Meet the Volunteer: Jack Yang

Dec 19, 2023

Jack struck an immediate bond with his senior client Jeff and values an experience that has given him a different perspective on their Chinese community. He shares how their friendship is grounded in genuine camaraderie and mutual respect for their culture, interests, and background.

How did you first hear about our volunteer program and what motivated you to join?

I heard about the volunteer program from Ballarat Multicultural Centre. I enjoy doing voluntary work and believe helping others is the same as helping yourself and you will live a happy life. In addition to this program, I serve as a volunteer community Taichi teacher, conducting classes every morning for the community near Lake Wendouree. During my spare time, I teach English to Chinese migrants and actively participate in supporting various multicultural events in Ballarat.

How did you feel when you first met your client?

This is the first time I have volunteered as a visitor to an older individual, but when I first visited my client, Jeff, I felt an immediate connection. We had a very pleasant talk, learning about each other, professional experiences, and our varied interests. We both have a caring nature, and we share a common commitment to our community and helping others.

One unforgettable moment was when Jeff shared some amazing photos he had taken. He is a good photographer, and I was very impressed. He has also shown me his collection of old and traditional Chinese furniture, acquired many years ago, which were both delicate and intricately designed.

Can you share a memorable moment you enjoyed with your client?

I’ve gained insights into Jeff’s past, his family, migrating to Australia, his experiences, and the challenges he faces with his physical and mobility issues. Our conversations have provided me with a new perspective, as Jeff’s life experiences are very different from mine.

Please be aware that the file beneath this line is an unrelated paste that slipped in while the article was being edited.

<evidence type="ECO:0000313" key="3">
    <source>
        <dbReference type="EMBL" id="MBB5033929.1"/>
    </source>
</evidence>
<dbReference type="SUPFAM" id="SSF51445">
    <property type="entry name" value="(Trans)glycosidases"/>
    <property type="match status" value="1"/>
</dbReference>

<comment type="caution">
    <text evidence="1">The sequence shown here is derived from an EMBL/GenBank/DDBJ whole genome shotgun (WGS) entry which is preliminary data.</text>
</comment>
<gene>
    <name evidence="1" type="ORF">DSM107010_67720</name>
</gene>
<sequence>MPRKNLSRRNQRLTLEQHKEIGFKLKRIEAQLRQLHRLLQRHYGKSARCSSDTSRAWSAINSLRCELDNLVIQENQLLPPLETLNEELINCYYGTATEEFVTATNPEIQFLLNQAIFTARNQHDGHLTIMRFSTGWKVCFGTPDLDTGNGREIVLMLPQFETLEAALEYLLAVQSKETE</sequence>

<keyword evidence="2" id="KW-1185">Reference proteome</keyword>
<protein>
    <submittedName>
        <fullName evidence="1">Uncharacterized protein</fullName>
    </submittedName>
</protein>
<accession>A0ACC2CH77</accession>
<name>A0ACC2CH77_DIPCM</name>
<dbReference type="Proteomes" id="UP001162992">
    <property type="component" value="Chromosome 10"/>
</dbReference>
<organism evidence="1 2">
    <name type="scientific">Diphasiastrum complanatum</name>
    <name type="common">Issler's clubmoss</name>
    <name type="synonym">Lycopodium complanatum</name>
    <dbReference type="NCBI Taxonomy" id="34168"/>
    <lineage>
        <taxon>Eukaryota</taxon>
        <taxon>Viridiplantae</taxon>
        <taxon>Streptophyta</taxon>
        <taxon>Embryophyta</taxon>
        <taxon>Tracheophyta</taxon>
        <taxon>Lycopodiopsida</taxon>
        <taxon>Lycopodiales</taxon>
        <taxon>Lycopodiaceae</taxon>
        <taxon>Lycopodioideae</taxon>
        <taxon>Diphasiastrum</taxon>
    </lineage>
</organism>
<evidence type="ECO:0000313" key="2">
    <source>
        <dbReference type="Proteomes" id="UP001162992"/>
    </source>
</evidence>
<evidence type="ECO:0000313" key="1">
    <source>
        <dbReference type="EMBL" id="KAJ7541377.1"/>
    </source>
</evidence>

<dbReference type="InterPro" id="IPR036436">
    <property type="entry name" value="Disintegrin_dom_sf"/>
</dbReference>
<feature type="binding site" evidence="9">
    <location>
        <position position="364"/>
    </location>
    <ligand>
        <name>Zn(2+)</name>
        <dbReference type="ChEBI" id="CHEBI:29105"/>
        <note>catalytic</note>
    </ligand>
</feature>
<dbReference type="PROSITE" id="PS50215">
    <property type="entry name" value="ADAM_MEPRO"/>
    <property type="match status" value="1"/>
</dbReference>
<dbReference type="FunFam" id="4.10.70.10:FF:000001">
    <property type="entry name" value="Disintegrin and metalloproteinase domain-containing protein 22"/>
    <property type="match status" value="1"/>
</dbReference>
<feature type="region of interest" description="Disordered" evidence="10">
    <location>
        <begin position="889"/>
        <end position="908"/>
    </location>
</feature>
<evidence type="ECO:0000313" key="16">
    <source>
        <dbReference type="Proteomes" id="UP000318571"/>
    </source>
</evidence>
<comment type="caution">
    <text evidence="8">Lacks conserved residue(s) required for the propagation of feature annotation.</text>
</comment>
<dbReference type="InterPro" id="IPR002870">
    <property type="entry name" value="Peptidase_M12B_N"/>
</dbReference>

What are your thoughts on how cultural diversity impacts the experience of loneliness among older individuals, and how do you believe we can better address this issue within our volunteer program?

The major challenges faced by seniors from different cultures, particularly the Chinese community, include a lack of English communication skills, leading to a fear of socialising and meeting local people. This makes it difficult for them to understand local societal norms, potentially increasing their sense of loneliness.

One approach to address these concerns could involve recruiting volunteers with similar cultural backgrounds, providing a supportive environment for seniors to gradually overcome these challenges during their visits.

What advice do you have for others who may be interested in joining our program?

My advice is quite simple – be kind, patient, smile, and listen.

How has your volunteering in this program impacted your perspective of companionship for older people?

I feel seniors really need social interaction and companionship from volunteers and other people. Providing them with this type of support may help them feel happier and positive towards life, contributing towards harmonious individuals and compassionate communities.

Ready to become, or find, a volunteer? Find out more here.